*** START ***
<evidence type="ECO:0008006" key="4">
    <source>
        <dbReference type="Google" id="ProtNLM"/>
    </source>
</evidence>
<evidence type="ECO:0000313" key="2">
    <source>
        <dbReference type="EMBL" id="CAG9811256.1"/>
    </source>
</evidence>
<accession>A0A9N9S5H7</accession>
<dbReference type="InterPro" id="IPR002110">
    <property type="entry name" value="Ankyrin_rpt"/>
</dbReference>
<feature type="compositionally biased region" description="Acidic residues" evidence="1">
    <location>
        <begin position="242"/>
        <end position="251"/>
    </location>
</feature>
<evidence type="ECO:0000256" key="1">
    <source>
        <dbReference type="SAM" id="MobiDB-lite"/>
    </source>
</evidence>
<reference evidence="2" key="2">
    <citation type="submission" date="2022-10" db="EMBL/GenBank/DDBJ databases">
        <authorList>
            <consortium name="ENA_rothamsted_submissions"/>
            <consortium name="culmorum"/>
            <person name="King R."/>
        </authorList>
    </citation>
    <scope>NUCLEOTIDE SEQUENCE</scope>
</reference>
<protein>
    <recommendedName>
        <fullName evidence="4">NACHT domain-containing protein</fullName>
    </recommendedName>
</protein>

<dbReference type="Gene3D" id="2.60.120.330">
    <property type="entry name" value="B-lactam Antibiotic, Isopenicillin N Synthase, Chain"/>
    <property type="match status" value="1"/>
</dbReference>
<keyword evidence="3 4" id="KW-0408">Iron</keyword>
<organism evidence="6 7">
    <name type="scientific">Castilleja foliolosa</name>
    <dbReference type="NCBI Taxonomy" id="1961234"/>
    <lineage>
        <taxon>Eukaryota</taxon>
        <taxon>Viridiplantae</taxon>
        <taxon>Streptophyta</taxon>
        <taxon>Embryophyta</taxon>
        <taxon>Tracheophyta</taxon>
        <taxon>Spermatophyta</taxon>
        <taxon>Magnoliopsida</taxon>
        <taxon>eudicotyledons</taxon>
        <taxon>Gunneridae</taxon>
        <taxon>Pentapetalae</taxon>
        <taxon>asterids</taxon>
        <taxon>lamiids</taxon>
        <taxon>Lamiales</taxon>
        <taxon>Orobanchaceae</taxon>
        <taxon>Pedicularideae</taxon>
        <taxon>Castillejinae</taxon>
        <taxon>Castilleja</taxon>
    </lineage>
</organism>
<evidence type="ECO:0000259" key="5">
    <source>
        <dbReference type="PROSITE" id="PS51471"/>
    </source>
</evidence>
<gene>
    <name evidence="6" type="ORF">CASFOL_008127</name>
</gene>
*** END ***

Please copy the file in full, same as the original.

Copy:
<evidence type="ECO:0008006" key="4">
    <source>
        <dbReference type="Google" id="ProtNLM"/>
    </source>
</evidence>
<evidence type="ECO:0000313" key="2">
    <source>
        <dbReference type="EMBL" id="CAG9811256.1"/>
    </source>
</evidence>
<accession>A0A9N9S5H7</accession>
<dbReference type="InterPro" id="IPR002110">
    <property type="entry name" value="Ankyrin_rpt"/>
</dbReference>
<feature type="compositionally biased region" description="Acidic residues" evidence="1">
    <location>
        <begin position="242"/>
        <end position="251"/>
    </location>
</feature>
<evidence type="ECO:0000256" key="1">
    <source>
        <dbReference type="SAM" id="MobiDB-lite"/>
    </source>
</evidence>
<reference evidence="2" key="2">
    <citation type="submission" date="2022-10" db="EMBL/GenBank/DDBJ databases">
        <authorList>
            <consortium name="ENA_rothamsted_submissions"/>
            <consortium name="culmorum"/>
            <person name="King R."/>
        </authorList>
    </citation>
    <scope>NUCLEOTIDE SEQUENCE</scope>
</reference>
<protein>
    <recommendedName>
        <fullName evidence="4">NACHT domain-containing protein</fullName>
    </recommendedName>
</protein>

<dbReference type="Gene3D" id="2.60.120.330">
    <property type="entry name" value="B-lactam Antibiotic, Isopenicillin N Synthase, Chain"/>
    <property type="match status" value="1"/>
</dbReference>
<keyword evidence="3 4" id="KW-0408">Iron</keyword>
<organism evidence="6 7">
    <name type="scientific">Castilleja foliolosa</name>
    <dbReference type="NCBI Taxonomy" id="1961234"/>
    <lineage>
        <taxon>Eukaryota</taxon>
        <taxon>Viridiplantae</taxon>
        <taxon>Streptophyta</taxon>
        <taxon>Embryophyta</taxon>
        <taxon>Tracheophyta</taxon>
        <taxon>Spermatophyta</taxon>
        <taxon>Magnoliopsida</taxon>
        <taxon>eudicotyledons</taxon>
        <taxon>Gunneridae</taxon>
        <taxon>Pentapetalae</taxon>
        <taxon>asterids</taxon>
        <taxon>lamiids</taxon>
        <taxon>Lamiales</taxon>
        <taxon>Orobanchaceae</taxon>
        <taxon>Pedicularideae</taxon>
        <taxon>Castillejinae</taxon>
        <taxon>Castilleja</taxon>
    </lineage>
</organism>
<evidence type="ECO:0000259" key="5">
    <source>
        <dbReference type="PROSITE" id="PS51471"/>
    </source>
</evidence>
<gene>
    <name evidence="6" type="ORF">CASFOL_008127</name>
</gene>